I've participated in way too many hurricanes. For some reason, it felt a little too normal to have to fly to a different city than where tropical weather struck and to drive a rented car hundreds of miles to get to the right place.
But Harvey gave me a different challenge: By the time I got on the road from Austin, it was dark. And it was rainy. Very rainy. Even though Houston was about a three-hour drive the weather of Harvey was already affecting this other city. And I was gonna drive though it.
It took longer than it should. And often I crept along Texas' highways at 15 mph to avoid hydroplaning or splashing asphalt-y water onto my windshield. Eventually, barriers and flashing lights made me divert to local roads. My GPS assured it me it had a route. It lied.
Every time I turned down another Texas Farm-to-Market route, I was met by wet, and quickly. Ride a dark curve too fast and I'd drown my own headlights. And I'm driving an SUV. And when I finally cut down was appeared to be a dry (enough) rural street, the Emergency Alert System finally stopped testing and gave me a warning of impending flash floods. And then my phone buzzed. And then the water filled the roadway and I booked it back the other way.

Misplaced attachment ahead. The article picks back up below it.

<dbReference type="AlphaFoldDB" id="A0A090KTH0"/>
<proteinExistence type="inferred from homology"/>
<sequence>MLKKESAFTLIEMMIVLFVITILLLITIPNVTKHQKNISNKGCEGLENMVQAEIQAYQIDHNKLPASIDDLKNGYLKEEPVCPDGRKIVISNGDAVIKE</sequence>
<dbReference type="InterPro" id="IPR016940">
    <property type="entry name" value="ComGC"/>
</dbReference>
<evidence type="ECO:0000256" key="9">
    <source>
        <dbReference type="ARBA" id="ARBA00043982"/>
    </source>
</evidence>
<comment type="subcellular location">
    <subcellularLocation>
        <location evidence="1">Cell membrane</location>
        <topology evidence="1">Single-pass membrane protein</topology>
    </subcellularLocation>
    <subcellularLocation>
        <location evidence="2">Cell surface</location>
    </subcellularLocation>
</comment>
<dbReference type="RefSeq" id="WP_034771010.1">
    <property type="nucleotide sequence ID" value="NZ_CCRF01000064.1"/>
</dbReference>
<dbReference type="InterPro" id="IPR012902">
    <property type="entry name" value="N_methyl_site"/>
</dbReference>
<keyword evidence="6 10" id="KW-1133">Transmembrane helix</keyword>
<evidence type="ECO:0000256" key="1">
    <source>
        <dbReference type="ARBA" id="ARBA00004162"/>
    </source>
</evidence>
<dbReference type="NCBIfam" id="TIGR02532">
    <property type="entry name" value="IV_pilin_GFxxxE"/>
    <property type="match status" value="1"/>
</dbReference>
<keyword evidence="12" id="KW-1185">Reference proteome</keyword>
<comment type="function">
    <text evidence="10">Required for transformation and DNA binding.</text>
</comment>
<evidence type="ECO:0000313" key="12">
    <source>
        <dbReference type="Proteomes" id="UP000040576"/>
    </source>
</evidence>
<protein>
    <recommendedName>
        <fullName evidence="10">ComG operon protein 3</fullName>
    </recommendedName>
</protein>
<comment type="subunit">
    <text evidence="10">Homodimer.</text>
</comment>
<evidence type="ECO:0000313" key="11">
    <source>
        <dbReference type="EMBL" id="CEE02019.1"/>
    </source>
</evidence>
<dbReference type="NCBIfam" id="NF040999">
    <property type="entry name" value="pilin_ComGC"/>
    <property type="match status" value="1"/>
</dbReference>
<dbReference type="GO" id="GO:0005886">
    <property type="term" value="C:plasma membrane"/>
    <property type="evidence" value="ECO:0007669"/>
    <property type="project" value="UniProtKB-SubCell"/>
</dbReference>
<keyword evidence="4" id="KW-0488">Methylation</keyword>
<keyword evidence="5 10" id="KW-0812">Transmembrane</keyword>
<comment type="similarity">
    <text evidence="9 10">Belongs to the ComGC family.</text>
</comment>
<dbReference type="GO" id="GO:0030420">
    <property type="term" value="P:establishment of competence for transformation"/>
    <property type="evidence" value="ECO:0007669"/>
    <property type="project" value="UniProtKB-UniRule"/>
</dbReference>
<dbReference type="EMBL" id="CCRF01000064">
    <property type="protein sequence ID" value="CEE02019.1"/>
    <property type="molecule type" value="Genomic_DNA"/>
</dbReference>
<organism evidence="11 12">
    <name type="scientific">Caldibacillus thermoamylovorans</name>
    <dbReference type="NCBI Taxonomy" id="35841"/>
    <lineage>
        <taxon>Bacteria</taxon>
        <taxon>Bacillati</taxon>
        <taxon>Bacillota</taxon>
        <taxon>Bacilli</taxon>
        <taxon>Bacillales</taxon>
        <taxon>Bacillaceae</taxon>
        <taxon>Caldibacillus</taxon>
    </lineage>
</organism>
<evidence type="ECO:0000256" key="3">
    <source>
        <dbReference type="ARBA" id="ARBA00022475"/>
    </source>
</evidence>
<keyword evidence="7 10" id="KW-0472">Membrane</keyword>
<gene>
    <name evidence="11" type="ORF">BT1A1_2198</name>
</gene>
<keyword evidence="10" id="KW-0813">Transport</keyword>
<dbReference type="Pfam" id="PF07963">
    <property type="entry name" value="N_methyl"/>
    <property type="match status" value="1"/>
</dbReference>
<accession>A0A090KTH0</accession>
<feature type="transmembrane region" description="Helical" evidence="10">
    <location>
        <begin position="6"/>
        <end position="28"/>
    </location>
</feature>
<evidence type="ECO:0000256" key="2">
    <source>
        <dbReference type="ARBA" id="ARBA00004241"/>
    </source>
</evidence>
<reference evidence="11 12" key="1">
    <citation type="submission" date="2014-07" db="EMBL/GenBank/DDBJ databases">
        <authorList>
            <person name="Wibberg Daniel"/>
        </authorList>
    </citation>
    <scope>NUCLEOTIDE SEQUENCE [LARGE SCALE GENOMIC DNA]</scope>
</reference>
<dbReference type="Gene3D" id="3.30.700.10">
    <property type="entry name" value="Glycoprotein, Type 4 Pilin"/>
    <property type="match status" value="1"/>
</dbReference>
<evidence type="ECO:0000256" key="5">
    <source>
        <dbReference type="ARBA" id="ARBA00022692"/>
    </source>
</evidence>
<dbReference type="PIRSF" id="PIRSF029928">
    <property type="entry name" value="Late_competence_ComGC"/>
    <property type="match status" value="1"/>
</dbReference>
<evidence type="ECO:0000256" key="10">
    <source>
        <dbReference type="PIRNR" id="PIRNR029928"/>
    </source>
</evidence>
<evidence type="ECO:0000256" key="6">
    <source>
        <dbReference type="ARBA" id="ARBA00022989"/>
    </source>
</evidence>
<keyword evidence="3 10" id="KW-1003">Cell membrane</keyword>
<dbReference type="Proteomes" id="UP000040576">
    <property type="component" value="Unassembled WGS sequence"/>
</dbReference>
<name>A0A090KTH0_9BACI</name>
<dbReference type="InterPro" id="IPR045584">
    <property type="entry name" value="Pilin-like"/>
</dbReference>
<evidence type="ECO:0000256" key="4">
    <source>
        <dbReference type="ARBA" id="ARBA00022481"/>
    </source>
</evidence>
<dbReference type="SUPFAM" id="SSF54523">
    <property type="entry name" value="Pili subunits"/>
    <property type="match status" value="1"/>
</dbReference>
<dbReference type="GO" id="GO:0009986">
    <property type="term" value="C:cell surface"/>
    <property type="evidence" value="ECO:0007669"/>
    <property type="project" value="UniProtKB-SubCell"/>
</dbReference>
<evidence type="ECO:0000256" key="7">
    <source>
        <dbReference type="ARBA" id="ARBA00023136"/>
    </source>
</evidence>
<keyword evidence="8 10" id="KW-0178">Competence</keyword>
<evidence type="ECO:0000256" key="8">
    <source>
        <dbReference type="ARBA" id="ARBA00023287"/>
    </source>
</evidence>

I finally found a friendly stop along Highway 290. Big shout-out to the Waller County Line BBQ and Truckstop. I got some snacks. I filled my gas tank. Patrick, the clerk on duty was only on-duty because he couldn't drive through the water to get home.
And so while I wasn't gonna make it to Houston, I decided I had traveled enough for one night. It was past midnight. I was tired. The truckstop was well-lit and well-attended by police officers and other first responders ready to help in the midst of an endless cycle. So I went to sleep in my rented car at a Texas truckstop.
The next morning, I tried to get to Houston.
Eben Brown FOX News Radio Reporter